Mozart would have made an incisive music critic, judging from his scathing and dismissive comments about Muzio Clementi. This was merely one of the insights provided by apposite readings from Mozart’s letters in Mozart Explored; An Academy in Vienna.

The idea behind the series Mozart Explored was to re-enact selections from concerts which took place in 1783 in Vienna, in which Mozart participated either as a composer or by performing his own material. The fourth in the series drew on a pair of concerts given on 22nd and 23rd December 1783, to provide money for the widows and orphans of dead musicians. Ironically Mozart himself subsequently bequeathed large debts to his wife Constanze and his children when he died in 1791. Happily they were eventually paid off by memorial concerts featuring the late composer’s oeuvre.

It is always interesting to encounter music that one was hitherto unaware of. In this case it was Leopold Kozeluch’s accomplished Symphony in C major, P1:6, with its distinct moments of Sturm und Drang. Mozart himself provided his own nearly new Haffner Symphony (No. 35 in D, K385) for these Tonkünstler-Societät (benefit) concerts. The Mozart Players, ably conducted by Jaime Martin (formerly their principal flautist) did full justice to its dramatic and vigorous opening movement (Allegro con Spirito), with its noble theme; likewise to the moving second movement (Andante) somewhat reminiscent of the Andante in Mozart’s Piano Concerto no 21 (the theme from the film Elvira Madigan) and also to the powerful and rhythmic 3rd Movement (Menuetto) and finale.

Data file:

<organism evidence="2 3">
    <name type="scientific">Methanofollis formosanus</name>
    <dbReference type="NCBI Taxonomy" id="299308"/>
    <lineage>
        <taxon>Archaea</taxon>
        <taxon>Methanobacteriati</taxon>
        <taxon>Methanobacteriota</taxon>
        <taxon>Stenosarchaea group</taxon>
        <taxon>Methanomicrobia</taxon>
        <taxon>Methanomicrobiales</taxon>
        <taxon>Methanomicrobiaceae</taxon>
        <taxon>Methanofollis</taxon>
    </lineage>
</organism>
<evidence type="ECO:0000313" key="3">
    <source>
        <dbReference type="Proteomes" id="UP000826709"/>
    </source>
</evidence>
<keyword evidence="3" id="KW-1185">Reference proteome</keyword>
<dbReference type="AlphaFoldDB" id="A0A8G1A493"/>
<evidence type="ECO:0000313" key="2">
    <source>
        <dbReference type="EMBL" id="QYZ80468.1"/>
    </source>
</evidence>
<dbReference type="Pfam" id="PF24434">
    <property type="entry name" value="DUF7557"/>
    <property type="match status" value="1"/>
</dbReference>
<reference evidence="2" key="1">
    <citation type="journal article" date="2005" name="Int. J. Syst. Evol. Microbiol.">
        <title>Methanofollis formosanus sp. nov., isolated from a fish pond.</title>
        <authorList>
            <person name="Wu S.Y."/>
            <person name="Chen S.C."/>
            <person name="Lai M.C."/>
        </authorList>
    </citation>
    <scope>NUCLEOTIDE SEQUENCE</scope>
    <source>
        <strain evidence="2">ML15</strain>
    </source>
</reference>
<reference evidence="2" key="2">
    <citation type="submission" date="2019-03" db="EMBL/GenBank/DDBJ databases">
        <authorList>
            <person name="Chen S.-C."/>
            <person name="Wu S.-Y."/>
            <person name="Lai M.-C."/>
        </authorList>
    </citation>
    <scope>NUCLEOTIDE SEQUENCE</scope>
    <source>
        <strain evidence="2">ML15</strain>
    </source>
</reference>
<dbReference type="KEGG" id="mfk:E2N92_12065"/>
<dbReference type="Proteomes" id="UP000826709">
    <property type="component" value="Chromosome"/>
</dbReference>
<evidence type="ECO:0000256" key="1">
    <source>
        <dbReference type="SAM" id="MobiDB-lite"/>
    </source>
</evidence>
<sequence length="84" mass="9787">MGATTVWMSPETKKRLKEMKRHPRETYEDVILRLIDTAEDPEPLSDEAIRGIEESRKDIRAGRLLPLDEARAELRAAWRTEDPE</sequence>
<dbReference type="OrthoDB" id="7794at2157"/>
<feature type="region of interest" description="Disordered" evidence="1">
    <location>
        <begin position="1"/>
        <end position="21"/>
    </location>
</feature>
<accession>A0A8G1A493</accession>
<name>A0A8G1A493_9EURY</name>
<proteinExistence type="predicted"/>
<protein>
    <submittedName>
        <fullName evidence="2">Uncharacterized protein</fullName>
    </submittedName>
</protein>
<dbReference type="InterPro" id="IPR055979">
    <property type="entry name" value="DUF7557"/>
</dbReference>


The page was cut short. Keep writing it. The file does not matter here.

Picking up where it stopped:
Haydn and Mozart were something of a mutual admiration society. The former famously told Mozart’s father Leopold, “Before God and as an honest man I tell you that your son is the greatest composer known to me either in person or by name…”.

As for Mozart’s view of Haydn, the aforementioned Leopold Kozeluch reportedly remarked concerning part of a new work by Haydn, “I would not have done that”. This drew a crushing riposte from Mozart, to wit, “Neither would I but do you know why? Because neither of us could have thought of anything so appropriate”. How fitting then that Haydn’s profound and vigorous overture to Il Ritorno di Tobia in C minor figured in this concert. We were reminded of Beethoven in certain passages.

Antonio Salieri

Antonio Salieri

Mozart’s Don Giovanni was an example of the 18th century musical genre drama giocoso, which combined comedy with tragedy. In her programme notes, Elizabeth Bolton makes a thoughtful observation about the exciting and powerful overture to Salieri’s two act drama giocoso, La scuola de’ gelosi (The School of Jealousy). In her judgement “it demonstrates the classical composer’s continuing evolution out of the Baroque era”. Indeed this entire concert could be said to illustrate this transition towards the Classical era. Mozart’s scintillating Piano Concerto No 13 in C (K415), performed on this occasion by Chopin specialist Janina Fialkowska, a sometime pupil of Arthur Rubenstein no less, provided a further example – éblouissant.

All in all, an enjoyable, varied and intellectually stimulating programme, performed with verve and enthusiasm by London Mozart Players, in the beautiful setting of St John’s, with its superb acoustic. But how sad that it was not better attended.

Stuart Millson is the Classical Music Editor of The Quarterly Review

Dr Leslie Jones is the editor of The Quarterly Review

NB A recording of the Percy Sherwood concerto is currently planned. Subscribers are invited to support the new CD, and can do so by contacting Em and Rupert Marshall-Luck via: www.em-records.com

EM Records has also issued a new double-CD set of English Music Festival commissions (including a work by David Matthews), with the BBC Concert Orchestra conducted by Gavin Sutherland and Owain Arwel Hughes